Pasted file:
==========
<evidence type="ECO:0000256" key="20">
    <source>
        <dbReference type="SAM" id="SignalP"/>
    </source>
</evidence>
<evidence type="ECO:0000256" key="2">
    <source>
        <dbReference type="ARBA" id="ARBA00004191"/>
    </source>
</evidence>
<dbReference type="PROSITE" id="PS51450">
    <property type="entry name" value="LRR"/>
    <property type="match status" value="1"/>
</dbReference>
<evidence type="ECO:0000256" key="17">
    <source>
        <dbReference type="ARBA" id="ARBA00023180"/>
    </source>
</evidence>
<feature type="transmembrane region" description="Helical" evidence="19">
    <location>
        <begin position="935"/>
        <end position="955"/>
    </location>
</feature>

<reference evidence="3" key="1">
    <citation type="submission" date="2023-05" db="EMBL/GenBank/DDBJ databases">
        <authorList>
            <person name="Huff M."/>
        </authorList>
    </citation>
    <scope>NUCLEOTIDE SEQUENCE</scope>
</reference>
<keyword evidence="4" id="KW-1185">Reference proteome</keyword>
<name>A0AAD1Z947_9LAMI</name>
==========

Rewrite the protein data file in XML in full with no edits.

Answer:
<evidence type="ECO:0000256" key="20">
    <source>
        <dbReference type="SAM" id="SignalP"/>
    </source>
</evidence>
<evidence type="ECO:0000256" key="2">
    <source>
        <dbReference type="ARBA" id="ARBA00004191"/>
    </source>
</evidence>
<dbReference type="PROSITE" id="PS51450">
    <property type="entry name" value="LRR"/>
    <property type="match status" value="1"/>
</dbReference>
<evidence type="ECO:0000256" key="17">
    <source>
        <dbReference type="ARBA" id="ARBA00023180"/>
    </source>
</evidence>
<feature type="transmembrane region" description="Helical" evidence="19">
    <location>
        <begin position="935"/>
        <end position="955"/>
    </location>
</feature>

<reference evidence="3" key="1">
    <citation type="submission" date="2023-05" db="EMBL/GenBank/DDBJ databases">
        <authorList>
            <person name="Huff M."/>
        </authorList>
    </citation>
    <scope>NUCLEOTIDE SEQUENCE</scope>
</reference>
<keyword evidence="4" id="KW-1185">Reference proteome</keyword>
<name>A0AAD1Z947_9LAMI</name>